Assessing Wild Animal Population Size

The Challenge

The UK Government is a signatory to a range of international agreements concerning the conservation of biodiversity and is required to provide regularly updated estimates of population size for key wild animal populations together with an indication as to whether the populations are stable, growing or in decline. The problem Government faces is two-fold. First of all, how can we accurately determine the population size when it’s impossible to physically count them and, secondly, how do we reverse any observed declines?

The Approach

In order to determine the size of a wild animal population we often use so-called capture-recapture methods. These methods involve capturing animals, tagging them and then releasing them back into the wild. By repeating this process and observing how often we observe previously tagged animals, it is possible to build a statistical model based around the probability of recapture that accurately estimates the overall population size. By extending this model to incorporate information such as age and sex as well as environmental information, we can begin to understand the key factors that influence changes in population size and therefore learn how to better protect endangered species (for more details on the statistical model see here).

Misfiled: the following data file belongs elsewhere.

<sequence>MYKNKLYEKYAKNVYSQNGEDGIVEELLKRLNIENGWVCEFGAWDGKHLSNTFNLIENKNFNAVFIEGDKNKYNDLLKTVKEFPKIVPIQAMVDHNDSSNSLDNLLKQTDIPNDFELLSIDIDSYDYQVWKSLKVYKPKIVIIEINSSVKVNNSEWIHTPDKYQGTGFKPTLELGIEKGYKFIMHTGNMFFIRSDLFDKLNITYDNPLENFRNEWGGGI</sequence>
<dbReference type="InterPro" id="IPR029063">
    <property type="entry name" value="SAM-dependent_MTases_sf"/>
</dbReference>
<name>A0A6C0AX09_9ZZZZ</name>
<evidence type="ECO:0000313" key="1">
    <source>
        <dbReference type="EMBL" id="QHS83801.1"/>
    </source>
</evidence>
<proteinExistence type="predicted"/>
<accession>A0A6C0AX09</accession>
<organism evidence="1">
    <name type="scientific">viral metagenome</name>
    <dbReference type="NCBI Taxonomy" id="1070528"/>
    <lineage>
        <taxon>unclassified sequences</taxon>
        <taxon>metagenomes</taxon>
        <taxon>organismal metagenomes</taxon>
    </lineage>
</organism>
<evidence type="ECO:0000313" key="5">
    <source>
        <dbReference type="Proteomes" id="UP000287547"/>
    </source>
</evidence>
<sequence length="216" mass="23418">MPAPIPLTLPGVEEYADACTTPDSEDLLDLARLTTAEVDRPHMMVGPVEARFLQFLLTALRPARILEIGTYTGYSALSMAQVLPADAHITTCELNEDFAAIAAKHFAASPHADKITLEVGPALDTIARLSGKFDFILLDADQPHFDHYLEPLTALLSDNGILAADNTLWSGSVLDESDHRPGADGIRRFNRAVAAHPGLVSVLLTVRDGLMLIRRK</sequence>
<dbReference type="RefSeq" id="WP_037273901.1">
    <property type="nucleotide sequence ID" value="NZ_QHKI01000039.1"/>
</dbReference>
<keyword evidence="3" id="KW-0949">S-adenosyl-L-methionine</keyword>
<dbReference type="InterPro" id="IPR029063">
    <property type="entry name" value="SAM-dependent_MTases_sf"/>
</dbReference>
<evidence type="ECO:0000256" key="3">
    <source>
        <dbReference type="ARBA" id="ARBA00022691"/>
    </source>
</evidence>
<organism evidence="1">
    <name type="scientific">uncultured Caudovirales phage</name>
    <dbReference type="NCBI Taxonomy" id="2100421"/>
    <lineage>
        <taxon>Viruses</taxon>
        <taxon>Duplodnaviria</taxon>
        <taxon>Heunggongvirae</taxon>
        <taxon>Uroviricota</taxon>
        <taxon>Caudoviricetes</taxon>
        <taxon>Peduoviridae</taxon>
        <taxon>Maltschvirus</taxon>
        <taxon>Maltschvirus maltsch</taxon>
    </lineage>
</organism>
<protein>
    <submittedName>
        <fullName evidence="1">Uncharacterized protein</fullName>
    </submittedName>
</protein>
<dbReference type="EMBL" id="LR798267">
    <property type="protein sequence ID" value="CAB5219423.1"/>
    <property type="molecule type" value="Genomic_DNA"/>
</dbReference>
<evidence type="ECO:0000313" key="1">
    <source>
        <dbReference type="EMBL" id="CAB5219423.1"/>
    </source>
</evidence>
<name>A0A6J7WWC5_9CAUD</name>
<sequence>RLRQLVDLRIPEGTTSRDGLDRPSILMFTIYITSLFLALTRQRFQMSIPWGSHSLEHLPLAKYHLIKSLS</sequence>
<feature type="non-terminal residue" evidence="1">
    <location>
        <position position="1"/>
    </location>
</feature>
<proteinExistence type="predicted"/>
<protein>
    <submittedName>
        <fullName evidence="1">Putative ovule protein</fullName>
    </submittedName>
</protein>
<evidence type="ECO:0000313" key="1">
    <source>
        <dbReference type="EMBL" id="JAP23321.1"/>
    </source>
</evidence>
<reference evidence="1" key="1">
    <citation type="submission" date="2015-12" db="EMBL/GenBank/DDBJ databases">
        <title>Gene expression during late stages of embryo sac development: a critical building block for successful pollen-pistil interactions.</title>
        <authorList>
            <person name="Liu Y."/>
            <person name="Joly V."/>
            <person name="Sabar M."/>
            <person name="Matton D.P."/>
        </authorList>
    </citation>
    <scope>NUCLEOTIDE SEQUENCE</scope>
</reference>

Statistical model of lapwing decline over time

Figure 1: A graph of the decline of lapwings over time.

The Value

The graph in Figure 1 shows the decline of the UK lapwing population from 1990-2000. Statistical analysis shows that this decline is due both to a reduction in adult survival rate during harsh winters and a general decline in reproduction rates. Both are likely due to changes in agricultural practices and the consequential loss of appropriate habitat. Since 2000, lapwing populations have continued to decline and in 2009 lapwings were officially moved to the UK red list (of Birds of Conservation Concern).